VERNON — The Vernon City Council took about 30 seconds Monday to approve adding a mile to the city’s Enterprise Zone.


VERNON — The Vernon City Council took about 30 seconds Monday to approve adding a mile to the city’s Enterprise Zone.



The Enterprise Zone extension was discussed in length at last week’s council workshop, where Washington County Chamber of Commerce Executive Director Ted Everett proposed expanding the city’s Enterprise Zone down Moss Hill Road.



An Enterprise Zone is a state-created area for industrial or commercial development that offers incentives to businesses in order to create jobs. Those incentives include jobs creation tax credits, electrical energy tax credits, sales tax refunds for jobs creation and building materials, property tax credits for jobs creation and sales tax refunds for business equipment and machinery.



Last year the state Legislature passed a new law allowing counties to expand their Enterprise Zones, and Washington County will be allowed to expand its areas by three miles, which Everett plans to divide evenly between Ebro and Vernon.



Everett visited the Vernon council’s workshop on Sept. 16 to discuss possible expansion plans for Vernon’s Enterprise Zone.



Currently the city has its Enterprise Zone located mainly along Highway 79. Everett suggested the city council consider extending the zone an additional 1 ¾ mile, the amount by which he hopes to expand the zone, along Mossy Hill Road toward the high school.



The council was told that the school district owns property behind the school’s campus, which could potentially be purchased by the city and used as an industrial site.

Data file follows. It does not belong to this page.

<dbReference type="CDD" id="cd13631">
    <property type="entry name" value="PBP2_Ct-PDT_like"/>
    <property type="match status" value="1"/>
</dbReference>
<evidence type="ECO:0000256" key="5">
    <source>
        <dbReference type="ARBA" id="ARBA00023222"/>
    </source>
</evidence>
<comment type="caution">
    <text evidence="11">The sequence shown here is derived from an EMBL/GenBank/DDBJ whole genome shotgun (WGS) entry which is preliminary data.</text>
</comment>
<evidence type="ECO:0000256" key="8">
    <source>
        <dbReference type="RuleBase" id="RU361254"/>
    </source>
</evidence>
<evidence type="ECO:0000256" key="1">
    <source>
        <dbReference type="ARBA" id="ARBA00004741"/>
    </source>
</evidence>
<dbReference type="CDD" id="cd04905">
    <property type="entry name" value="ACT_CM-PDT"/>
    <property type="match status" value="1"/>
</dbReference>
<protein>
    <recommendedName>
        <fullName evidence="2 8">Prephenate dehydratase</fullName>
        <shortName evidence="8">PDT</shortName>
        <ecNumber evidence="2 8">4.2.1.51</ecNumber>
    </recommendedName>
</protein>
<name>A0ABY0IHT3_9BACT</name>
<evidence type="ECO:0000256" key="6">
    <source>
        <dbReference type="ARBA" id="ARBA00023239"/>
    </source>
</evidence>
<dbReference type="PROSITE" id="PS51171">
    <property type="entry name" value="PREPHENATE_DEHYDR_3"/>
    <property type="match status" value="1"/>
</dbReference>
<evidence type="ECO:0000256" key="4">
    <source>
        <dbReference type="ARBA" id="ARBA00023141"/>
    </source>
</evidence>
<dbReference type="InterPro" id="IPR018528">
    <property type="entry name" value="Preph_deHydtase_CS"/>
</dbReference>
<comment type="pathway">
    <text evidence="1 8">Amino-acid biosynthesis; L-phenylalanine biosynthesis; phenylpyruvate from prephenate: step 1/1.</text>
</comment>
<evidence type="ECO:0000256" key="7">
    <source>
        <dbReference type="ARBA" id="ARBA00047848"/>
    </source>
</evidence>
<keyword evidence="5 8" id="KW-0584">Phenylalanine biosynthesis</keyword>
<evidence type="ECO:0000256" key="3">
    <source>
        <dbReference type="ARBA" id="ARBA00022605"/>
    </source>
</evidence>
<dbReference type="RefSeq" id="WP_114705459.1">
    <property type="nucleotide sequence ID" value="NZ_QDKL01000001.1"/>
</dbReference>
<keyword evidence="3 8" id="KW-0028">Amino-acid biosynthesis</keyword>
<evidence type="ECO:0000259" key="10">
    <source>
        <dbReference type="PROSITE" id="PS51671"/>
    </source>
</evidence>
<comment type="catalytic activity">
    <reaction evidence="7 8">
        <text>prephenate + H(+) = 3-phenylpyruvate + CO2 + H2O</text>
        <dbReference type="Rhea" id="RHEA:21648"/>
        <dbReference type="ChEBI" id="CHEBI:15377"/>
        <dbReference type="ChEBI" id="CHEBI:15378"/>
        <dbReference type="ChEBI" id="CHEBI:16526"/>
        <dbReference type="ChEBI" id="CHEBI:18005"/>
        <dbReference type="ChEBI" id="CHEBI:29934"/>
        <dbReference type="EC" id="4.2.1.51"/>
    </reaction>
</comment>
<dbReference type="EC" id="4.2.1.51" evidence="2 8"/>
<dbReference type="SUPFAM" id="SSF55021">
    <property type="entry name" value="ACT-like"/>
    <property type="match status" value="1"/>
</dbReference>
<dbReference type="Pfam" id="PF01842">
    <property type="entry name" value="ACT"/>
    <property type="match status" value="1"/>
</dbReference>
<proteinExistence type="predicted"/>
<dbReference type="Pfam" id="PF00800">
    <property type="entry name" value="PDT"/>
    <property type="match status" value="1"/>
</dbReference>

The next step will be for the city to determine where exactly the new Enterprise Zone will be, and Everett has an engineering firm lined up to help with that work at no cost to the cities.



The council also approved four requests for adjustments to customer water bill accounts due to leakage. Deputy Clerk Karen Dodd said that the city may waive sewage fees in the case of leaks, with the council’s approval.



The first account the council discussed was for an amount of water bill for $896, the result of a tree root breaking a pipe. The adjustment the customer would receive would be $399. “They’ve already paid the bill, but they were just hoping you could help them with this.”



“If we make this adjustment, then we’re setting a precedent,” said Councilman Joey Brock.



The request for adjustment for $399 at first went without a motion, which would have meant the refund would not have been made. However, Council President Tina Sloan passed the gavel so she could make a motion to allow the adjustment, and the motion was approved.



“We’ve always allowed adjustments for broken pipes,” Councilwoman Gwen March said.



The council approved the other three adjustments, which were for $100.45, $302 and $1.42.



Councilman Shawn Sanders reported that the repair estimates for the city’s two fire trucks had been submitted. “The estimate for the fire engine repairs is $45,000 and repairs to the tanker will cost $65,000.”



The two fire trucks were damaged when they collided with each other en route to a fire call in August.



“The insurance adjuster figured $16,000 for the tanker and only $7,000 for the engine,” Sanders said. “We’ve got to get with the insurance company and see what to do. We’ve got full coverage insurance, so they either have to fix it or replace it. It’s just a matter of working out the details.”



In other business, the council approved paying a negotiated amount to former city attorney Kerry Adkison.



“I met with Mr. Adkison and we had a very good meeting,” said City Attorney Michelle Tagert. “I had the chance to review all the city’s files and reviewed the work products case-by-case.”



The original amount of the bill was about $27,000.  Tagert said she and Adkison had discussed the billing, and he agreed to a lower amount of $10,230, which the council agreed to pay.